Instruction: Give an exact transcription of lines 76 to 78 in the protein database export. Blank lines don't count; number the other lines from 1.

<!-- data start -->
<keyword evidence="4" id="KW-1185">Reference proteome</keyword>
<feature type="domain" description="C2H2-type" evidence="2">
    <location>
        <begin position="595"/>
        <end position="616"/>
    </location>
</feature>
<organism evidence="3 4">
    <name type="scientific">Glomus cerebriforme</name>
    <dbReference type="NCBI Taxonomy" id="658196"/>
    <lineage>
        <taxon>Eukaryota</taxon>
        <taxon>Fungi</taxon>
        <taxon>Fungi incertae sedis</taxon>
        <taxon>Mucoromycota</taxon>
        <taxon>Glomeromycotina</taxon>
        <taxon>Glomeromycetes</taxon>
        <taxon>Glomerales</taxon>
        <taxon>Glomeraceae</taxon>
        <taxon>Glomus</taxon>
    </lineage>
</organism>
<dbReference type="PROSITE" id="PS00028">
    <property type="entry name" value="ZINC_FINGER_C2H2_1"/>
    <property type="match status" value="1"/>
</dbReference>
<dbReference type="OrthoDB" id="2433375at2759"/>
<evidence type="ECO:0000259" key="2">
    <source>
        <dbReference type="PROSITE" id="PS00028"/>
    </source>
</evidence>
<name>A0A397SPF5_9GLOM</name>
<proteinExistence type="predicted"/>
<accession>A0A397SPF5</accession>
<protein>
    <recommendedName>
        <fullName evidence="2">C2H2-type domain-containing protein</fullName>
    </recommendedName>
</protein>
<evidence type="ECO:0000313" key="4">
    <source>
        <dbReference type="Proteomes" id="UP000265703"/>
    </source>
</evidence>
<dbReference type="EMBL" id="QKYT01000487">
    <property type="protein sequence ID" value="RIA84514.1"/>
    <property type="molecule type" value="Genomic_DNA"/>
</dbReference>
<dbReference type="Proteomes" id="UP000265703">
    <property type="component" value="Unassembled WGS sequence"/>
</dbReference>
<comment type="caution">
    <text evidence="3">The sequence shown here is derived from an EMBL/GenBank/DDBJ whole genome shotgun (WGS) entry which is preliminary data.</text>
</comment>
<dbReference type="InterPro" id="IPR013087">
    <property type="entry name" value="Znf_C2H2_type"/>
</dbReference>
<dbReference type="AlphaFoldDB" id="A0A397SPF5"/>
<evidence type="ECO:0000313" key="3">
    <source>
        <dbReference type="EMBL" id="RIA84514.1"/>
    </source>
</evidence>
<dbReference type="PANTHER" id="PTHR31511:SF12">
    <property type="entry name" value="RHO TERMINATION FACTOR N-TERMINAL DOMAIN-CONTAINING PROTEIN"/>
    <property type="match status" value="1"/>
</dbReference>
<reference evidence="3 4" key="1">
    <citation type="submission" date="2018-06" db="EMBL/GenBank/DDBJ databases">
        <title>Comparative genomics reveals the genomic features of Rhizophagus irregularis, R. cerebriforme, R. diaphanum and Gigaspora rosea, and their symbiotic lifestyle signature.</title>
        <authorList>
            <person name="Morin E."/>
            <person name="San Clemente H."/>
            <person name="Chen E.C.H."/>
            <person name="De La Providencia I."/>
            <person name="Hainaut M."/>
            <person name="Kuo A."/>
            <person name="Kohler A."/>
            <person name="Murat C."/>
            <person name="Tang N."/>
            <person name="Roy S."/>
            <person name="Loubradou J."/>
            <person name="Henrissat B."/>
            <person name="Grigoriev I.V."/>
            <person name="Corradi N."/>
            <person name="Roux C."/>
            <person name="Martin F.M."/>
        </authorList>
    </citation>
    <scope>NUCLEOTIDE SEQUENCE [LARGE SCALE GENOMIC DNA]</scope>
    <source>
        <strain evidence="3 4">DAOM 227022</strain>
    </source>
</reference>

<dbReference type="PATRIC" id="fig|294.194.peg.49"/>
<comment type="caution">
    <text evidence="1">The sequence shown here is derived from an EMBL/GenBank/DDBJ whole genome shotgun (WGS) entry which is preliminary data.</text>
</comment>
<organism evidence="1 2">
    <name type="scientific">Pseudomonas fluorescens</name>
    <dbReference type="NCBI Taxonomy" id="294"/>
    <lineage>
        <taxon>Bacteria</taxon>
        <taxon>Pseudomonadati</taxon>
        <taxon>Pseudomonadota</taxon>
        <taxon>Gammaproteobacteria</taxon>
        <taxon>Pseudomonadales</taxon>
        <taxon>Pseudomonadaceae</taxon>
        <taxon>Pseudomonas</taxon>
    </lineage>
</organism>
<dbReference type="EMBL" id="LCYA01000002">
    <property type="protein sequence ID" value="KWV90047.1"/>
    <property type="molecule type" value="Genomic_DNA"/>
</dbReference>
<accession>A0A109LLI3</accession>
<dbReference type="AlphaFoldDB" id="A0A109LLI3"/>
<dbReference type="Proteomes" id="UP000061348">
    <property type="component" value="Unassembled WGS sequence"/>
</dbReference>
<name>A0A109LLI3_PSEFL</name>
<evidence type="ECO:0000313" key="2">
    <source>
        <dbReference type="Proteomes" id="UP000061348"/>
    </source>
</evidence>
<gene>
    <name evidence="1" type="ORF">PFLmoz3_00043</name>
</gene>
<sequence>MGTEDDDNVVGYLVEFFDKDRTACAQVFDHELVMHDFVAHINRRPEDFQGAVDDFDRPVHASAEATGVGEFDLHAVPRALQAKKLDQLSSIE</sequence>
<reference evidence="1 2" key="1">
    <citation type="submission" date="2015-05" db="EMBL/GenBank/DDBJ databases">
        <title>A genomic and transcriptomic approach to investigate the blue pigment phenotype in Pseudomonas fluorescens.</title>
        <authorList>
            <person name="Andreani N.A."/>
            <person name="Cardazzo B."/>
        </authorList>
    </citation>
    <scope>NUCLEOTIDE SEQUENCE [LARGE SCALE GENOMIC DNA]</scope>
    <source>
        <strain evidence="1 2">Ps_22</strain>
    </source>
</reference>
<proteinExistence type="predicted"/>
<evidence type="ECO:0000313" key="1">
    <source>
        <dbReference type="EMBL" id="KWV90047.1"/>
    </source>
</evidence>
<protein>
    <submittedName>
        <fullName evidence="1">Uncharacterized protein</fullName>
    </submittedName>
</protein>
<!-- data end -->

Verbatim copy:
            <person name="De La Providencia I."/>
            <person name="Hainaut M."/>
            <person name="Kuo A."/>